7. I remember how we were unsuccessful in getting gc.com to move the benchmark links back to the left-hand column of their main page (which is a mute point anyway, since they have changed the main page entirely now). Since they have a new look, some things take a few more clicks to get too. Well, if you are a firefox browser user, and utilize monkey scripts.....you can change how gc.com displays in your browser, by making user definable tabs at the top. You can add more drop down items in each category and change the names of the categories/drop down links. Delta68 (thanks Mark for providing this) over in the U.K. has made this monkeyscript, and included directions in the script itself, on how/what to change....so everyone can do their own to their preferences. It's not hard, but does take a little knowledge of the greasemonkey scripting stuff. I figured with all the computer gurus we have here, they may like this and can write all kind of good stuff. Here is the link to Delta68's topic: http://forums.Groundspeak.com/GC/index.php?showtopic=274005&pid=4711358&st=0entry4711358 I included a screenshot below of how gc.com displays in my firefox browser, after I modified Delta68's script to change the "resources" tab to "benchmarking" and added the three main benchmarking things I use on gc.com to this dropdown list. I plan to add even more later. You can also see how 'videos' has been changed to lists, and 'shop' to log finds.
  8. Mark, thanks so much for this, and for sharing the instructions on how to modify it. I will definitely be using this.
  9. I had saw this on youtube before, and was thinking about making a McGyver kind of multi-geocache placement based off of it. The searcher would find the objects to put together (as in the video) then use it to find a container with coordinates in it to the cache location. I never tested it in real-world applications to see if it really works....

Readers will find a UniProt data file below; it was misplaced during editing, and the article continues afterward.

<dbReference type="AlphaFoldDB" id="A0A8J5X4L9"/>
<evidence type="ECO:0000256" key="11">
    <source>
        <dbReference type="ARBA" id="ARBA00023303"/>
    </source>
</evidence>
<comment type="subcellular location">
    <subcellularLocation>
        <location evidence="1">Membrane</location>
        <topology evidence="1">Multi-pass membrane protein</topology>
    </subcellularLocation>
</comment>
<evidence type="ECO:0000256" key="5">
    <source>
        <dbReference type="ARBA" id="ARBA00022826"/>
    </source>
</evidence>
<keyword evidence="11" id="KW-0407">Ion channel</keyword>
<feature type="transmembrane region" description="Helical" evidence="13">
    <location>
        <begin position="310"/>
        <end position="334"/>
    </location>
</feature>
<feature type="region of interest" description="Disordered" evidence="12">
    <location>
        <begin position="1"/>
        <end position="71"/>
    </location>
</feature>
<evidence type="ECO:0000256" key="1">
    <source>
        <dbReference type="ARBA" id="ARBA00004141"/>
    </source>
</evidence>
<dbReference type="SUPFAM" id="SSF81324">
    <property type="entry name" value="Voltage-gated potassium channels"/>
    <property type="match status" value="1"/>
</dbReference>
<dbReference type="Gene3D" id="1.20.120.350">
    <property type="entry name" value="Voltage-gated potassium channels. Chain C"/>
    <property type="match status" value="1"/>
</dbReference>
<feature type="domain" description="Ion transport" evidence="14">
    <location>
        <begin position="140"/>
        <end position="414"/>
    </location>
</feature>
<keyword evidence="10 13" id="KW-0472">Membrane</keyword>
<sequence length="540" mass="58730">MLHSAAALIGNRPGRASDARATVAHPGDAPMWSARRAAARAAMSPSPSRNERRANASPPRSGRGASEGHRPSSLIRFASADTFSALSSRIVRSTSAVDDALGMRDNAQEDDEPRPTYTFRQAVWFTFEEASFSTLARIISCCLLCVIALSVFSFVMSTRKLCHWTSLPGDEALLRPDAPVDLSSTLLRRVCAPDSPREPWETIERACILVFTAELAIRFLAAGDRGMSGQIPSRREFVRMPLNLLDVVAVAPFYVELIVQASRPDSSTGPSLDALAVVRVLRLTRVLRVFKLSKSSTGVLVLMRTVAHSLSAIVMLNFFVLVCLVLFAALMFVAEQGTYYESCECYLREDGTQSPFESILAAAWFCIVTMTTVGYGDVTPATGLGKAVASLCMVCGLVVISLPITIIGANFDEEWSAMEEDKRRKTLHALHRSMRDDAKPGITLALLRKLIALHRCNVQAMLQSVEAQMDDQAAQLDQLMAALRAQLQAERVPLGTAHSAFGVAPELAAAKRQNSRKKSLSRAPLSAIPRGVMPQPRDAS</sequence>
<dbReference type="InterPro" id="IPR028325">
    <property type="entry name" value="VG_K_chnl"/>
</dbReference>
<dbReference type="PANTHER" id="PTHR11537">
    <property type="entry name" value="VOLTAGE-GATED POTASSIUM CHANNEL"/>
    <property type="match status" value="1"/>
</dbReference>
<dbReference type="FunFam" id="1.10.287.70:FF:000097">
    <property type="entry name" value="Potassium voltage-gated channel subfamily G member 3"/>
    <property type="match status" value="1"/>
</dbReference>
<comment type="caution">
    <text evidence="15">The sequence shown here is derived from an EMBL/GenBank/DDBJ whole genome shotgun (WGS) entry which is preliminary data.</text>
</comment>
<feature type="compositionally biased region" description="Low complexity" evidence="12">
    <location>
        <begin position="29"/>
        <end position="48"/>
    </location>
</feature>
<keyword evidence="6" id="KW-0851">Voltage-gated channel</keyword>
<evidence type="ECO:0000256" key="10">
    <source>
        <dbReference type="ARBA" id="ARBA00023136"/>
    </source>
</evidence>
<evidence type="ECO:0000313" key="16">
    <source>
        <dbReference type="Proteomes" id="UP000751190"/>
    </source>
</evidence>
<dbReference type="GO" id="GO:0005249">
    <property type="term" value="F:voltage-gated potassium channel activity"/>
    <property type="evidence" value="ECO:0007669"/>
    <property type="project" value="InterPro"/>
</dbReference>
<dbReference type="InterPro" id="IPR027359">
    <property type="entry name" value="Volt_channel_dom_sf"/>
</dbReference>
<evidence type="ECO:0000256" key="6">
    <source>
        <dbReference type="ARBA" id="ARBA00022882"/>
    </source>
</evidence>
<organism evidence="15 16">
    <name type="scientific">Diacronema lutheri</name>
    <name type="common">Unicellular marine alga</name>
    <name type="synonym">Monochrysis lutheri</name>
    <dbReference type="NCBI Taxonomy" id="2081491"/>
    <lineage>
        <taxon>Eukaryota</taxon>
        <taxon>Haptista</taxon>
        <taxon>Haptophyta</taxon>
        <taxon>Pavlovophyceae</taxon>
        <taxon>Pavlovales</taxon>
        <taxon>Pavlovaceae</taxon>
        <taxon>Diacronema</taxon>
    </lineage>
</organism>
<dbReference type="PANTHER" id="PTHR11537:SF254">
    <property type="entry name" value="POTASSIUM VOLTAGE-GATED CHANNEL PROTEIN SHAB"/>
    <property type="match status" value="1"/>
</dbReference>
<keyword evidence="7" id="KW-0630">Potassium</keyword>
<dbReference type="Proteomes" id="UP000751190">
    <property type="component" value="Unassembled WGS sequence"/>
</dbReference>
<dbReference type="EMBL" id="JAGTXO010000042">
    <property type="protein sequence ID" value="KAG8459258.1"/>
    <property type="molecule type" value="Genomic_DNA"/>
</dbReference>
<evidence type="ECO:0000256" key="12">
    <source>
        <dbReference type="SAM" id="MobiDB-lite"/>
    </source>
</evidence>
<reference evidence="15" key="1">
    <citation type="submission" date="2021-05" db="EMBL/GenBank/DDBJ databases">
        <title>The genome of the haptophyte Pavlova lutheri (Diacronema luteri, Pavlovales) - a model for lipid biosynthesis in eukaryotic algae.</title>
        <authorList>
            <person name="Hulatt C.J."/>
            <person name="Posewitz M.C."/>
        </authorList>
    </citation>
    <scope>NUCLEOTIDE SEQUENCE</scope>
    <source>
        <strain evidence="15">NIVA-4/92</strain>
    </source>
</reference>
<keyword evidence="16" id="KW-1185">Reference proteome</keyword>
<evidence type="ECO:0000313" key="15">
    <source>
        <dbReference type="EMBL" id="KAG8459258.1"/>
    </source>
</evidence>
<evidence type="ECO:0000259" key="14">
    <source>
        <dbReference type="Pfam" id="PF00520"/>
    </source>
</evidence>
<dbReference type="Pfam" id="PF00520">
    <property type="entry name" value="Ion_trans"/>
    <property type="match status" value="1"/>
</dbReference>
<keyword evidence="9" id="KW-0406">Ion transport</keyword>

10. That is extremely interesting, and I didn't know that. Thanks for sharing. Everyone is on high alert near the River. They are saying we are going to get higher water than even in the 1920's record floods. Our governor has been flying around a lot. It's going to be nailbiter, hoping the levees hold. I do know some history of the MS River closer to home, being an amateur local Civil War buff. During the Union Army siege of Vicksburg, there were several attempts to dig canals off of the MS River, and thus allow the navy ships to bypass the guns of Vicksburg, and effectively cut off it strategic importance. These attempts failed...........but in the 1870's, the MS River altered it's course naturally....thus bypassing Vicksburg after all. You can go to your map link, and follow it up north to Vicksburg and see where the MS River now leaves the main part of Vicksburg out of it's path. http://en.wikipedia.org/wiki/Grant%27s_Canal
  11. Joseph, I just played around a little with your mapping program this evening. Your help file about using google sites for placing files free on the internet, was excellent and extremely easy to walk thru. I didn't have any idea that google had that. I used GSAK to help me sort thru some benchmarks I have found, then exported this file in a gpx file. I then uploaded this gpx file to google sites (per your instructions), and here are my results. I will really learn more about your maps when I have more time, but I see a lot of uses for it. Thanks for sharing with us http://www.mappingsupport.com/p/gmap4.php?q=https://sites.google.com/site/lsufanfoundmarks/home/ngs-finds/myfindsgsak.gpx
  12. LSUFan

    DS World